by Allison Arnold | photography by Two Eagle Marcus
Alisa Crawford has always had a passion for history.
When she was 15, she began a summer apprenticeship at a local historical village where she learned various skills such as spinning, weaving and cooking on a wood stove.
One day when she was working in the bakehouse, she ran out of flour.
“I went over to the mill to get more flour, and I kept on watching that milling process and I was absolutely enthralled,” Crawford said.
She took an apprenticeship with the miller so she could learn the milling trade.
“I came to milling by being a baker first. I went from baker to miller,” Crawford explained. “I wanted to control the flour quality of what I was baking with and what better way to do that than to produce the flour yourself by being a miller. I didn’t pause to think or consider whether it was a job for a girl or not — I was raised to believe that I could grow up and be and do whatever I wanted to do as long as I worked hard.”
Alisa Crawford with the millstone at De Zwaan
In 2002, Crawford began milling at the De Zwaan Windmill in Holland, Michigan. De Zwaan, meaning swan, is a transplant from the Netherlands, the last original windmill allowed to leave the country after the Historic Building and Ancient Monuments Act of 1961 was passed in the Netherlands.
Crawford primarily mills wheat, but also a local, organic non-GMO corn and occasionally mills rye for a local brewery. She mills between 10 and 12 thousand pounds of wheat per year, and works with bakers, chefs, brewers and distillers.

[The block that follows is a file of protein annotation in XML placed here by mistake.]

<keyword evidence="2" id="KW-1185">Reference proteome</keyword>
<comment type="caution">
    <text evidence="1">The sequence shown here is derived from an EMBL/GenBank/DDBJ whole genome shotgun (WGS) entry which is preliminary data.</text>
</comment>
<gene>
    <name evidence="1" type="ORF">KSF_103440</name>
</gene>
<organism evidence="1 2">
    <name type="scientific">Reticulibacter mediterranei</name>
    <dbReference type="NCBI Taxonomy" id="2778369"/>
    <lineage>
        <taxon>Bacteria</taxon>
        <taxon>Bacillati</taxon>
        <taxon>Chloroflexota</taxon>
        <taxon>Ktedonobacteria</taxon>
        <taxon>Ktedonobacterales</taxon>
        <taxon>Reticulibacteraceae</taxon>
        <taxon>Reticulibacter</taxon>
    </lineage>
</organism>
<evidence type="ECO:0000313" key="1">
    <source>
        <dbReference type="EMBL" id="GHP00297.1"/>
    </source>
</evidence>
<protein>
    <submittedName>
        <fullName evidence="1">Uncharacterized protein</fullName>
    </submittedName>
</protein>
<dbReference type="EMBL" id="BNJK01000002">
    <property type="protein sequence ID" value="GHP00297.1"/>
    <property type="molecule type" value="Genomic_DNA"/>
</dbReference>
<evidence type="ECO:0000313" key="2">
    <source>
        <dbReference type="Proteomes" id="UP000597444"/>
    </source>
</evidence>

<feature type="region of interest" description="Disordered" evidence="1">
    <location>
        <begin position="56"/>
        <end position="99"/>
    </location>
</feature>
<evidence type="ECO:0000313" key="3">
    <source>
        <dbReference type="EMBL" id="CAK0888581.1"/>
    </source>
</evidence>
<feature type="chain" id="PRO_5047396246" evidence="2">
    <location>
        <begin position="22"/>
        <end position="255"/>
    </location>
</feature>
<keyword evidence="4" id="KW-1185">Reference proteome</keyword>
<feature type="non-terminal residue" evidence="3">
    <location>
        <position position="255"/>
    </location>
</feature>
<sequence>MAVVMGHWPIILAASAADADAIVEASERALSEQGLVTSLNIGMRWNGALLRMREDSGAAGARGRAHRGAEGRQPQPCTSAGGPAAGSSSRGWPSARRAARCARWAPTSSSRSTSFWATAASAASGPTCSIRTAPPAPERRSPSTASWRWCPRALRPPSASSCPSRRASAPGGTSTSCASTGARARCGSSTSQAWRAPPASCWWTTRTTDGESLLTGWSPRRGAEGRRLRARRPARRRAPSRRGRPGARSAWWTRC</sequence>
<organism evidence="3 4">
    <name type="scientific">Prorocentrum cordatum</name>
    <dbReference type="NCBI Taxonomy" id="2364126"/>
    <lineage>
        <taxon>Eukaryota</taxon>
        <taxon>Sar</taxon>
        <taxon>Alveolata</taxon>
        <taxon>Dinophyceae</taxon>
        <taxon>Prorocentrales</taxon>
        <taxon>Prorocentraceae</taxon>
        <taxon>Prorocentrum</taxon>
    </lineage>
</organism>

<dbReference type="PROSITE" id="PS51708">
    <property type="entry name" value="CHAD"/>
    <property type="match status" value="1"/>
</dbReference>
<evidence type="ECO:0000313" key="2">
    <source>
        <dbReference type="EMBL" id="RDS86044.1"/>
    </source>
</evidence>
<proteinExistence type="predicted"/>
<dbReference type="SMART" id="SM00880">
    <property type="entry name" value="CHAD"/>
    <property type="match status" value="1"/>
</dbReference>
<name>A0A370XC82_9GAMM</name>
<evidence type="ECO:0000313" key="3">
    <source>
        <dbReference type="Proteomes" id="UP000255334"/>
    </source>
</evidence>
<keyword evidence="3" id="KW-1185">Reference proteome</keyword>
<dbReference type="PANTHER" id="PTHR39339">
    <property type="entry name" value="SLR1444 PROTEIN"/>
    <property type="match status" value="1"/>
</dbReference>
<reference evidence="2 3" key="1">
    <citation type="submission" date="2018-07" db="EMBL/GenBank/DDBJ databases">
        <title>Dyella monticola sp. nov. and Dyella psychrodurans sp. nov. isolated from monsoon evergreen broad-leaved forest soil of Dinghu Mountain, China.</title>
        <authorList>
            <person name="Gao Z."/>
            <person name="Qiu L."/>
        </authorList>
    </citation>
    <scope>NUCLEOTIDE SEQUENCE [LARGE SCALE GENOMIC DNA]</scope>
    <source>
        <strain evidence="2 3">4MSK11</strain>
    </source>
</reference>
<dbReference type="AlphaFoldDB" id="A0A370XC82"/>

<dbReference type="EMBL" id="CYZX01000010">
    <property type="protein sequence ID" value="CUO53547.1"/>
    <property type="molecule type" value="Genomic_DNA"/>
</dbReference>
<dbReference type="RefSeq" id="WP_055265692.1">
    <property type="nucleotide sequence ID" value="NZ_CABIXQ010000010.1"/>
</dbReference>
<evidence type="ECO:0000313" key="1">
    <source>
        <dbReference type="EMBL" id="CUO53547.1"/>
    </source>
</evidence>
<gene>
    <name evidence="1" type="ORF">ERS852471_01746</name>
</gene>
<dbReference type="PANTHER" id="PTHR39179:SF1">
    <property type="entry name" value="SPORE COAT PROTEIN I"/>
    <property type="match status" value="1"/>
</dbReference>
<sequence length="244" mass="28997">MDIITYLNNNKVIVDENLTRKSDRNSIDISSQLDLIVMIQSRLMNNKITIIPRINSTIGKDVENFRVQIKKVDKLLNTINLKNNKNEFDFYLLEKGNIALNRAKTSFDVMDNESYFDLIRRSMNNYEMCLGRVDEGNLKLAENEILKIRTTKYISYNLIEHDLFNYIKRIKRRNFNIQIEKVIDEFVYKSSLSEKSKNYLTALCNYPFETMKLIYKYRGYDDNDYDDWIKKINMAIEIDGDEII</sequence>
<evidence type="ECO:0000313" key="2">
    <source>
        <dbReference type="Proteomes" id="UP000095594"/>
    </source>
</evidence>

Since the windmill is reliant upon wind in order to run, she only mills on days when there is enough wind to produce a yield.
She has to look ahead and watch the weather, then set up the windmill, which usually takes about two hours.
“The miller has always played a really essential role in the life of a community and the mill was also a place where a lot of people would come not only to have their grains ground, but because while they would wait for that process to happen, they would exchange the news,” Crawford explained. “I think it’s wonderful to still have the working mill and keep those traditions alive.”
“…through my own journey and my choices that I’ve made in life, I can be an example and a role model for other women and young girls; and if I can, then it’s a life well-lived.”
It wasn’t until 2006 when Crawford traveled to the Netherlands, that she decided to further her training as a miller. After much discussion, the Dutch Mill Society approved her to enter its training program. After studying two large books, all in Dutch, she passed the exam, becoming the first Dutch-certified miller in the Americas.
In 2009, a Dutch miller came to Holland, MI to review the DeZwaan mill and determine whether Crawford would be admitted into the Dutch Miller’s Guild.
“I was the first woman to be admitted,” she said. “There were 25 Dutchmen and myself when I was admitted. I think that it takes somebody really special and unique to fully embrace this and really want to do it as a profession, but I hope that we do see a further increase in the future, and maybe in some way, through my own journey and my choices that I’ve made in life, I can be an example and a role model for other women and young girls; and if I can, then it’s a life well-lived.”
This spring Crawford will be releasing volume two of her book, De Zwaan: The True Story of America’s Authentic Dutch Windmill, and also gearing up for the season. De Zwaan is open for tours and flour can be purchased at the mill or via mail order.
Visit windmillisland.org for more information.